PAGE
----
BENTONVILLE — Liviet Christians believes driving is a privilege and has strict rules for her 16-year-old son when he’s behind the wheel.
He can’t drive his friends around. He can’t talk on a cell phone, not even through speakers or the car radio. And he needs to pick a radio station before he drives off, not keep changing stations while driving, Christian said.
Christians, from Bentonville, is concerned about distracted teenage drivers and believes her safety rules are designed to protect not only her son but other drivers who share the road with him.
“I’ve had accidents myself, and it’s never pretty,” she said.
Arkansas was the eighth most dangerous state for young drivers — defined as those between the ages of 15 and 20 — from 2015 to 2019, according to the results of a study conducted by legal experts Dolman Law and announced earlier this year. According to the study, Arkansas had 298 fatal crashes involving a young driver during those five years, or 125 crashes per 100,000 young people.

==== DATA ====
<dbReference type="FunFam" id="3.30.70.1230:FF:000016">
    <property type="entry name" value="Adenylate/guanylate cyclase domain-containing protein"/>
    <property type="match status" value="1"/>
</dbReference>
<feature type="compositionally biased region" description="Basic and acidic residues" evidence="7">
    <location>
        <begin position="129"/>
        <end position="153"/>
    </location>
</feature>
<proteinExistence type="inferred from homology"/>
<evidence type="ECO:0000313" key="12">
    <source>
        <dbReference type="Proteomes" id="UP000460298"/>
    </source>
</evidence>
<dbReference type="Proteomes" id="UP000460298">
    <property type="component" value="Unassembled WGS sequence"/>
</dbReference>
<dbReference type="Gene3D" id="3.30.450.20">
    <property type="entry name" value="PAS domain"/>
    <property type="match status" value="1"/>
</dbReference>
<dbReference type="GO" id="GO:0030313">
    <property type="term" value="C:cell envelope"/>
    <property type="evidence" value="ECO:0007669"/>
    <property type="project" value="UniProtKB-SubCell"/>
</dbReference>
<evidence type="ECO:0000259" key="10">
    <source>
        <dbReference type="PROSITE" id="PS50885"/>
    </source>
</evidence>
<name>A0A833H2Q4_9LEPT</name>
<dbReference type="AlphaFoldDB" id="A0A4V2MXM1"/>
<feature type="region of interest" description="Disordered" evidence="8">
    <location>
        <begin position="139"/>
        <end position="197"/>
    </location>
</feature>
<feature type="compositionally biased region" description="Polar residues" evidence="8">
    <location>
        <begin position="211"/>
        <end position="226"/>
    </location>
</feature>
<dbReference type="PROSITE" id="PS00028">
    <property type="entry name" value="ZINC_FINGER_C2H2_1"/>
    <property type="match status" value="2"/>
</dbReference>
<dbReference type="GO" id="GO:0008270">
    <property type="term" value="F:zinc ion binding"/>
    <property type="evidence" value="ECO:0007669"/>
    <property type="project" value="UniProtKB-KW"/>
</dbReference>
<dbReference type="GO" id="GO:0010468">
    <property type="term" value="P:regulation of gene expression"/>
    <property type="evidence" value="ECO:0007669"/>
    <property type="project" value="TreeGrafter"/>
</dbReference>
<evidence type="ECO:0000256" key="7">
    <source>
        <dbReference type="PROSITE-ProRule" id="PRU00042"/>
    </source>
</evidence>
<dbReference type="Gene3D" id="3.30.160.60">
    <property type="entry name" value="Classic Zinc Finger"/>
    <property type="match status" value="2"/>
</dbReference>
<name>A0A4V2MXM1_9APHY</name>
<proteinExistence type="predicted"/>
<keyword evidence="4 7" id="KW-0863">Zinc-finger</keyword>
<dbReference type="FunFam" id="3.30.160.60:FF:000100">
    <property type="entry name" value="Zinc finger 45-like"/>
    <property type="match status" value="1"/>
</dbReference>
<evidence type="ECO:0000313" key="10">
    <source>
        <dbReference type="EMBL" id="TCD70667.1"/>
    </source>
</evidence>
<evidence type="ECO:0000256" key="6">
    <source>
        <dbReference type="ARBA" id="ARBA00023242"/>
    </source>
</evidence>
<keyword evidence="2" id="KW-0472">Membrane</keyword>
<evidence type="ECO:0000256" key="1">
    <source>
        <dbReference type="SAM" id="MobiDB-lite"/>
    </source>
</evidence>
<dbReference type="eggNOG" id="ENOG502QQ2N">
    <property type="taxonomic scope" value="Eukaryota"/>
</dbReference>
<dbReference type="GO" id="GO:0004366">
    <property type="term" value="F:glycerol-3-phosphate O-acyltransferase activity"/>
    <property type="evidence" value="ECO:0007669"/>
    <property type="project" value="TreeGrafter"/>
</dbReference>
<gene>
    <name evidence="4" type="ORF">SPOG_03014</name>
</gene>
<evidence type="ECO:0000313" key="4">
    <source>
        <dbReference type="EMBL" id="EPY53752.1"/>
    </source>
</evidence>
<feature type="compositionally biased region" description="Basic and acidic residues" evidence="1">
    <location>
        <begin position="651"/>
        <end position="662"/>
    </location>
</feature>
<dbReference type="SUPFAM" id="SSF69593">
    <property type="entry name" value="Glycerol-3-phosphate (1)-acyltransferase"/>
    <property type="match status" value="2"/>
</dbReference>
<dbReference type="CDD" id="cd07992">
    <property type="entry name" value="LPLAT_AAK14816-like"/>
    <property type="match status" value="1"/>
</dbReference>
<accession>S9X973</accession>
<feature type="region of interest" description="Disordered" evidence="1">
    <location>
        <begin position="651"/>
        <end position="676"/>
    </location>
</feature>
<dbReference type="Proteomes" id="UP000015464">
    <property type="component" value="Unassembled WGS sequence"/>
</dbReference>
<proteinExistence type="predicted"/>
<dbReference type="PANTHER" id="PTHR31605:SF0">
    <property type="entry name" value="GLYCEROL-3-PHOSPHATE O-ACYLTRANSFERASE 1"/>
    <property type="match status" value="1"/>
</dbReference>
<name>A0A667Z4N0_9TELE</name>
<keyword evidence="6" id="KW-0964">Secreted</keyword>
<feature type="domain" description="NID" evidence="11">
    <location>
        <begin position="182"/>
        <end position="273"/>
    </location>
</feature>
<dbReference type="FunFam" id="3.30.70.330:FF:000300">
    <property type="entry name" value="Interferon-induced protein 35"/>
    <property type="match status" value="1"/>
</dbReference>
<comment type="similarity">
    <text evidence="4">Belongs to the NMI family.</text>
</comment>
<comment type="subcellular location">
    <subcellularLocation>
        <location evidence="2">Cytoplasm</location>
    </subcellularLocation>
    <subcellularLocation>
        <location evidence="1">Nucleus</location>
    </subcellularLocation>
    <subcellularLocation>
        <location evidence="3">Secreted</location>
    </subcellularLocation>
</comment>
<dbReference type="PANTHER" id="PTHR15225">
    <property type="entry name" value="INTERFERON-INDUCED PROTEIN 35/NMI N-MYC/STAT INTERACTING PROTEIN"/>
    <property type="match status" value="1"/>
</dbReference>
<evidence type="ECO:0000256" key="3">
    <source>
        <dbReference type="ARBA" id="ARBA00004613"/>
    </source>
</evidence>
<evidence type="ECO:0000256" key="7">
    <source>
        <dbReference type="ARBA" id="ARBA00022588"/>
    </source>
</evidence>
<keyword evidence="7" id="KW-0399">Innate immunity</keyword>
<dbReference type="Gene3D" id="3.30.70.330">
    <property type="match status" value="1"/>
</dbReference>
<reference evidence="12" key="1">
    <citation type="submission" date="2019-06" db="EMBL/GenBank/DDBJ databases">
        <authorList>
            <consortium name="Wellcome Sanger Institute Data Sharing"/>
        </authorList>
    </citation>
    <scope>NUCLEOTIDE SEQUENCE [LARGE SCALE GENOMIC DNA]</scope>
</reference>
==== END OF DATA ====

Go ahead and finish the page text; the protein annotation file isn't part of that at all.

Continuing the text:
Mississippi was the most dangerous state with 420 fatal accidents involving a young driver, or 176 fatal accidents per 100,000 young people. According to the study, Massachusetts had the fewest accidents at 31 out of 100,000 young people. The national average was 82.6 per 100,000.
The risk of car accidents is higher among 16-19 year olds than any other age group. In fact, per mile driven, teenage drivers are nearly three times more likely to be involved in a fatal accident than drivers aged 20 and older, according to the federal Centers for Disease Control and Prevention.